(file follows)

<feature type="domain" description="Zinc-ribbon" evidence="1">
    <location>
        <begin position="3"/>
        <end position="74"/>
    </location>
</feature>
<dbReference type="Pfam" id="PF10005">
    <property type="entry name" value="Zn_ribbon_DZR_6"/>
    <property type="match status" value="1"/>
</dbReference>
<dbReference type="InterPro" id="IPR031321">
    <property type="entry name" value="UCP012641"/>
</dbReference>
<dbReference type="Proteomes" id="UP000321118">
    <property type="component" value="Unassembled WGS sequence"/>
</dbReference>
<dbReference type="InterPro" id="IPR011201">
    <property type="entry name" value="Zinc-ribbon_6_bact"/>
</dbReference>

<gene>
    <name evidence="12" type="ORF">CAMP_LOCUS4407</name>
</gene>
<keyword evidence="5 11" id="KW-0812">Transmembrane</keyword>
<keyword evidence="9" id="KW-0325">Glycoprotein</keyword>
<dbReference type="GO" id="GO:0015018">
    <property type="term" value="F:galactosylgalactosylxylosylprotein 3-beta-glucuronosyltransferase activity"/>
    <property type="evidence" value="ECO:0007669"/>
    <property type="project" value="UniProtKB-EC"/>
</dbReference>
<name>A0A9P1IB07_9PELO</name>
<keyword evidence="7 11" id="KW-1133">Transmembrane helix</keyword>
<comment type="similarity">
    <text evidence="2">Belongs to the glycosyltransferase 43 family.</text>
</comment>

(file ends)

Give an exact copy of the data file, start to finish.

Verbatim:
<feature type="domain" description="Zinc-ribbon" evidence="1">
    <location>
        <begin position="3"/>
        <end position="74"/>
    </location>
</feature>
<dbReference type="Pfam" id="PF10005">
    <property type="entry name" value="Zn_ribbon_DZR_6"/>
    <property type="match status" value="1"/>
</dbReference>
<dbReference type="InterPro" id="IPR031321">
    <property type="entry name" value="UCP012641"/>
</dbReference>
<dbReference type="Proteomes" id="UP000321118">
    <property type="component" value="Unassembled WGS sequence"/>
</dbReference>
<dbReference type="InterPro" id="IPR011201">
    <property type="entry name" value="Zinc-ribbon_6_bact"/>
</dbReference>

<gene>
    <name evidence="12" type="ORF">CAMP_LOCUS4407</name>
</gene>
<keyword evidence="5 11" id="KW-0812">Transmembrane</keyword>
<keyword evidence="9" id="KW-0325">Glycoprotein</keyword>
<dbReference type="GO" id="GO:0015018">
    <property type="term" value="F:galactosylgalactosylxylosylprotein 3-beta-glucuronosyltransferase activity"/>
    <property type="evidence" value="ECO:0007669"/>
    <property type="project" value="UniProtKB-EC"/>
</dbReference>
<name>A0A9P1IB07_9PELO</name>
<keyword evidence="7 11" id="KW-1133">Transmembrane helix</keyword>
<comment type="similarity">
    <text evidence="2">Belongs to the glycosyltransferase 43 family.</text>
</comment>